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Surf Scoter

February 28, 2024

I was lucky enough to find these Surf Scoters close enough to shore to photograph however definition is seriously lacking due to hand holding my 1200mm lens and camera coupled with the excitement of the opportunity.

Surf Scoter

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Some Winter Scenes

February 24, 2024

Some Winter Scenes in Nova Scotia

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Ordinary Things Seen in a Different Light

February 19, 2024

A container ship becomes a work of art if seen from a different perspective.

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Red-shouldered Hawk

February 18, 2024

The "runway model" hawk, the Red-shouldered Hawk, posed for me in good frontal light and minimal focus trashing branches. It sat intelligently facing the warming sun with its back protected from the wind by the forest. How smart? Any small mammal running across the field it faced is an easy target for this patient hawk.

Red-shouldered Hawk

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Turkey Vulture

February 13, 2024

I rounded the curve just outside of Sambro heading towards Grand Lake when I spotted a Turkey Vulture in display mode. I don't often see this and even when I do see them in display being close enough for decent photographs is rare.

Someone had tossed a dozen or so fish onto the ice so a feast was to be had for two Turkey Vultures, five Bald Eagles and bunches of gulls, ravens and crows.

Turkey Vulture

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After a Snow Day in Nova Scotia

February 05, 2024

I toured the Sambro loop in search of winter photos. It was a pleasant day and the light was excellent. While I type this another three day winter storm has just visited Nova Scotia, depositing up to 150cm of snow in the north of the province to 50cm-ish of snow in much of the rest of the province. To add to this weather event the snow was blown around by 60-80 kph winds creating lofty drifts in some locations. I will venture forth tomorrow to capture some photos of this latest weather event.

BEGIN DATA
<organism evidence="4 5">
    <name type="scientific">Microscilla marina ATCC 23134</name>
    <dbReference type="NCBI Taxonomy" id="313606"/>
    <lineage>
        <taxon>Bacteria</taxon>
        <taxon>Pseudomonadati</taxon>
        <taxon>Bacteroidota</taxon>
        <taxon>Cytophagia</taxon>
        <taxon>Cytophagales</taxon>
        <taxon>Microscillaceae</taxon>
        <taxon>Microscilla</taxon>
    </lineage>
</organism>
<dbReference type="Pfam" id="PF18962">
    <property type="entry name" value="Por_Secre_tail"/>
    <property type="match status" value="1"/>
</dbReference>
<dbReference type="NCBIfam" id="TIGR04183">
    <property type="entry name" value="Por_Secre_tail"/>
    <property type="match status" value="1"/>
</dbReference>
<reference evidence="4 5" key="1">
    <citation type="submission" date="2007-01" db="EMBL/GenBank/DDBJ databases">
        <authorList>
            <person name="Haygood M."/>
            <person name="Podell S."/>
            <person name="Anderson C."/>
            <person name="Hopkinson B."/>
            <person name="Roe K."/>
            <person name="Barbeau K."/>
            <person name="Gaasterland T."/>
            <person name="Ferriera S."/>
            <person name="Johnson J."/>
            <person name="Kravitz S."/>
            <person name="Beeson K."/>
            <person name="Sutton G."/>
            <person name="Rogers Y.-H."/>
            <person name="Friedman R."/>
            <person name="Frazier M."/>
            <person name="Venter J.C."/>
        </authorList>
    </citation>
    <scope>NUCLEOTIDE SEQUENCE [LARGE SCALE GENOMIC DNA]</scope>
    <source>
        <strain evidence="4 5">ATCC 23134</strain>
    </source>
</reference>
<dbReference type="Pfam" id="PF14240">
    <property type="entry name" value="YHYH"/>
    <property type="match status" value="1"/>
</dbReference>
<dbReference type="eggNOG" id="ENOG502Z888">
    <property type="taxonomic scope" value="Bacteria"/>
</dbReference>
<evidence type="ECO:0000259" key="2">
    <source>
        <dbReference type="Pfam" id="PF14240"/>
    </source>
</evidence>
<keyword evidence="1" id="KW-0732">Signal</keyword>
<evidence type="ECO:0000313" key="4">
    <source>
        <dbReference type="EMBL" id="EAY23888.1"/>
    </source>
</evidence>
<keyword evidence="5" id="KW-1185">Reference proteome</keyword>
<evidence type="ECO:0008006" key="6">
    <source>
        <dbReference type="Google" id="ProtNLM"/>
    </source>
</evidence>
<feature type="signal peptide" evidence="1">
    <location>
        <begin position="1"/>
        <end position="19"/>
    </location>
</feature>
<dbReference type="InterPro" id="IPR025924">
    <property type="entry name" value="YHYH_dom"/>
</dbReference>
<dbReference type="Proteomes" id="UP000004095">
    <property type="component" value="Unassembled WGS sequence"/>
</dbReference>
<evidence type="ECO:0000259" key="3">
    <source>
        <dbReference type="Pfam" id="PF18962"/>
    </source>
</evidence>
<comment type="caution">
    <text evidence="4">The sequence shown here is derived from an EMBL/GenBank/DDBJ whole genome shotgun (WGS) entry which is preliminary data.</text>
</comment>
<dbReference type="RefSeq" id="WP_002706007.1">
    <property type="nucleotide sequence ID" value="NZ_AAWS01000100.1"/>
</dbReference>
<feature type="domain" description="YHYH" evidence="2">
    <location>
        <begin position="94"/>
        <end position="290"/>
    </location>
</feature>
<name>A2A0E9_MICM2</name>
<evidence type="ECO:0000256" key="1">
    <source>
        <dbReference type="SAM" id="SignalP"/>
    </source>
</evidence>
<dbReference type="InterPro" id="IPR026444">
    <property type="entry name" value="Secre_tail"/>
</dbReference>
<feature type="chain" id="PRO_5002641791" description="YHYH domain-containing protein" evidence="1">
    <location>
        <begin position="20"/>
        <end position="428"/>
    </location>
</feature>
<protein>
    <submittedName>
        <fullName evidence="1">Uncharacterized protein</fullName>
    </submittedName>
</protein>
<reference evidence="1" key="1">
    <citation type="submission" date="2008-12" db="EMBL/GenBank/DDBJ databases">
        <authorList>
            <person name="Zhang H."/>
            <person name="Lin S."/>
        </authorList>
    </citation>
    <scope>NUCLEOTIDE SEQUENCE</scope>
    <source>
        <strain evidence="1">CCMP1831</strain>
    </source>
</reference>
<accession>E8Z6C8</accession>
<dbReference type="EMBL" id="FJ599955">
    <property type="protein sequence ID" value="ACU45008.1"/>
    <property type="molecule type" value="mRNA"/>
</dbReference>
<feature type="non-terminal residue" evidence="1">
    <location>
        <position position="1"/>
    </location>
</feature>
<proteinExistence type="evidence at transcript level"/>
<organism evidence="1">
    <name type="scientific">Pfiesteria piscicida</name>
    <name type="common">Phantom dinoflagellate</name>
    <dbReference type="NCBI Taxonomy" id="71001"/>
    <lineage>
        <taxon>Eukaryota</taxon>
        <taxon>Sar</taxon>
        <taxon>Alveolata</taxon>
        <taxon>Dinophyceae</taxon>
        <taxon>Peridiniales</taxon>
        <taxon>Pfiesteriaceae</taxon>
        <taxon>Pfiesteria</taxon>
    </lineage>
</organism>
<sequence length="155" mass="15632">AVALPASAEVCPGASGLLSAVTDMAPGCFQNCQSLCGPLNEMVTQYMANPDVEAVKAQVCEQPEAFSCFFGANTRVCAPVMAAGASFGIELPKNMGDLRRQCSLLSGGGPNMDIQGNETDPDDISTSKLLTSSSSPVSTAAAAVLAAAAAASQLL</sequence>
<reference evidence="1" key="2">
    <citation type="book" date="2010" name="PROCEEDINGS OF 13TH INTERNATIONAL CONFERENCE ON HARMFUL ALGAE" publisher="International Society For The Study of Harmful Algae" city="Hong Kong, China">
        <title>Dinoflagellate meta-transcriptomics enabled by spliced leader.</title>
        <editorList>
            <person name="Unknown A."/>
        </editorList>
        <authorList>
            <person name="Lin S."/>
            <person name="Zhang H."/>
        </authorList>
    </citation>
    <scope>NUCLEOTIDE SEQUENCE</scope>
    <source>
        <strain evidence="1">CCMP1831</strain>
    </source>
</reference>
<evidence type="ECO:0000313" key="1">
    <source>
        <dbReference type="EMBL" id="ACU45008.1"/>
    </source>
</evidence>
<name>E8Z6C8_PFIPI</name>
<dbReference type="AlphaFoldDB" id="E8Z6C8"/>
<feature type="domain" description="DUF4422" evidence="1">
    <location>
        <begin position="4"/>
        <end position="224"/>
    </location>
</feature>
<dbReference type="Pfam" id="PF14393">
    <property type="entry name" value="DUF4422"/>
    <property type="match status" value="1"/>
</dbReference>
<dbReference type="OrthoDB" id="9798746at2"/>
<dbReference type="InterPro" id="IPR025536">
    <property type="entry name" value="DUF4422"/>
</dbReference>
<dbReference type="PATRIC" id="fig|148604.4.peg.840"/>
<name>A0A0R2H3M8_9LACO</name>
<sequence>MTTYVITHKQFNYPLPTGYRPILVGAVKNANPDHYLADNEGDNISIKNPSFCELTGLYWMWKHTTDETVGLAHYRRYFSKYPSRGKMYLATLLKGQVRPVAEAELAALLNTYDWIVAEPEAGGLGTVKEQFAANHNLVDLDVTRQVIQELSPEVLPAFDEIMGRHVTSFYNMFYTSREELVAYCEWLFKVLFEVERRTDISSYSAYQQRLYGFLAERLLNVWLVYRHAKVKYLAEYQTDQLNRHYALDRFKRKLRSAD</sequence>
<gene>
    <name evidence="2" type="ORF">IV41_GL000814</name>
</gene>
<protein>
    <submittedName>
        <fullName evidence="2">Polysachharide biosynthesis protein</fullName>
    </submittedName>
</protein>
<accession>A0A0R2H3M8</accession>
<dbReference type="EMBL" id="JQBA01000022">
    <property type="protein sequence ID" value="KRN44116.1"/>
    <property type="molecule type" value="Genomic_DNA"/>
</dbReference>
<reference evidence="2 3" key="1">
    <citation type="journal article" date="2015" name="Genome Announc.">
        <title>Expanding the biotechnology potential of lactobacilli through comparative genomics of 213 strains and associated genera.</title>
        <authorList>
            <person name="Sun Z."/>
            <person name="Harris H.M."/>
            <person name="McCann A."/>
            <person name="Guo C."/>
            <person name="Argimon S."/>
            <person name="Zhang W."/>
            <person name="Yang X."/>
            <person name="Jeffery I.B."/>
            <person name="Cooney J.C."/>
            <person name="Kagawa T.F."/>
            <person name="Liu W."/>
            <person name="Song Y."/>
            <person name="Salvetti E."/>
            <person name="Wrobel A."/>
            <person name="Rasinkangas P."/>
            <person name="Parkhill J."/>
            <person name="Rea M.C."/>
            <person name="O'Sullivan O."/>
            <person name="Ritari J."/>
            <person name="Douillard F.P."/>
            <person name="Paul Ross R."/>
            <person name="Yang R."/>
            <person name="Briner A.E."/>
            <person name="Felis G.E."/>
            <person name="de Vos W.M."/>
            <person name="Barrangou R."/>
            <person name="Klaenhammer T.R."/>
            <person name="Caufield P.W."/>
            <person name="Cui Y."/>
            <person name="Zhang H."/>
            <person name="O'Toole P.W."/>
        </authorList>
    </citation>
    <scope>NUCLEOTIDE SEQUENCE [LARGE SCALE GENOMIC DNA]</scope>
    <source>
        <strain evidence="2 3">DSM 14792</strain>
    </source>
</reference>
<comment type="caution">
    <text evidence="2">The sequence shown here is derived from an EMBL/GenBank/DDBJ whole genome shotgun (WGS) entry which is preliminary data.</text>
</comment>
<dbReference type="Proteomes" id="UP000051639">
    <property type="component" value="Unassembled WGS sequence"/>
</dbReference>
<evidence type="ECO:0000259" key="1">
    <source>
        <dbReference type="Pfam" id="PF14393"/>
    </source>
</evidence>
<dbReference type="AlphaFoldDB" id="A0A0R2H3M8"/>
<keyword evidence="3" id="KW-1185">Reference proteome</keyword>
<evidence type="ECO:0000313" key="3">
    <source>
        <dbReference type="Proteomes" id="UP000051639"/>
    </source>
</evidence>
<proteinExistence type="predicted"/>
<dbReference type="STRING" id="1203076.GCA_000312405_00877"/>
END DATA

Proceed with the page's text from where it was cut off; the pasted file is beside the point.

After a Snow Day in Nova Scotia

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Diving Birds of Nova Scotia

February 05, 2024

During my recent circuit of the Sambro Loop I photographed a few diving birds. They are usually far off shore so the images require severe editing and enlarging. Sometimes one is in the right place as they surface and the photographer is not spotted. Nova Scotia diving birds are wary due to the Nova Scotia habit of killing them for sport. I never understood the need to kill diving birds since their flesh is necessarily fishy tasting and not in a pleasant way so I have been told.


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Common Goldeneye

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Common Merganser

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Red-necked Grebe

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Hooded Merganser

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Sandhill Cranes

January 21, 2024

I photographed these Sandhill Cranes a couple of days ago west of Kentville. These cranes are very late but appear to be adjusting well to the cold weather as long as the corn continues to be easy to reach.

I had an opportunity to catch the three cranes flying as they passed low over my car but alas my lens had too much power and there was no time to change lenses. It is easy to understand why some photographers have two cameras at the ready.

Sandhill Cranes

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HMCS Max Bernays

January 20, 2024

There was no planning here. I was driving the Sambro Loop past Portuguese Cove when I spotted the HMCS Max Bernays heading to sea past Chebucto Head so I drove down to Duncan's Cove where I photographed it. It was just luck.

HMCS Max Bernays

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From Wikipedia, the free encyclopedia
HMCS Max Bernays (foreground), with HMCS Margaret Brooke (astern)
Name Max Bernays
Namesake Max Bernays
Builder Irving Shipbuilding, Halifax, Nova Scotia
Laid down 5 December 2018
Launched 23 October 2021
Homeport Esquimalt (planned)[1]
Identification IMO number4702527
Motto Interriti impetus (Latin for 'Undaunted by fire') alludes to Max Bernays’ heroism under enemy fire. The translation also conveys the idea of “fire” as a reference to the flames surrounding Bernays during the ordeal.
Status Sea trials
General characteristics
Type Harry DeWolf-class offshore patrol vessel
Displacement 6,615 t (6,511 long tons)
Length 103.6 m (339 ft 11 in)
Beam 19.0 m (62 ft 4 in)
Draught 5.7 m (18 ft 8 in)[2]
Ice class Polar Class 5
Installed power 4 × MAN 6L32/44CR (4 × 3.6 MW)[2]
Propulsion Diesel-electric; two shafts (2 × 4.5 MW)[4]
  • 17 kn (31 km/h; 20 mph) (open water)
  • 3 kn (5.6 km/h; 3.5 mph) in 1 m (3 ft 3 in) ice[7]
Range 6,800 nmi (12,600 km; 7,800 mi) at 14 kn (26 km/h; 16 mph)[3]
Boats & landing
craft carried
Complement 65
Aircraft carried Sikorsky CH-148 Cyclone or other helicopters/CU-176 Gargoyle UAV
Aviation facilities Hangar and flight deck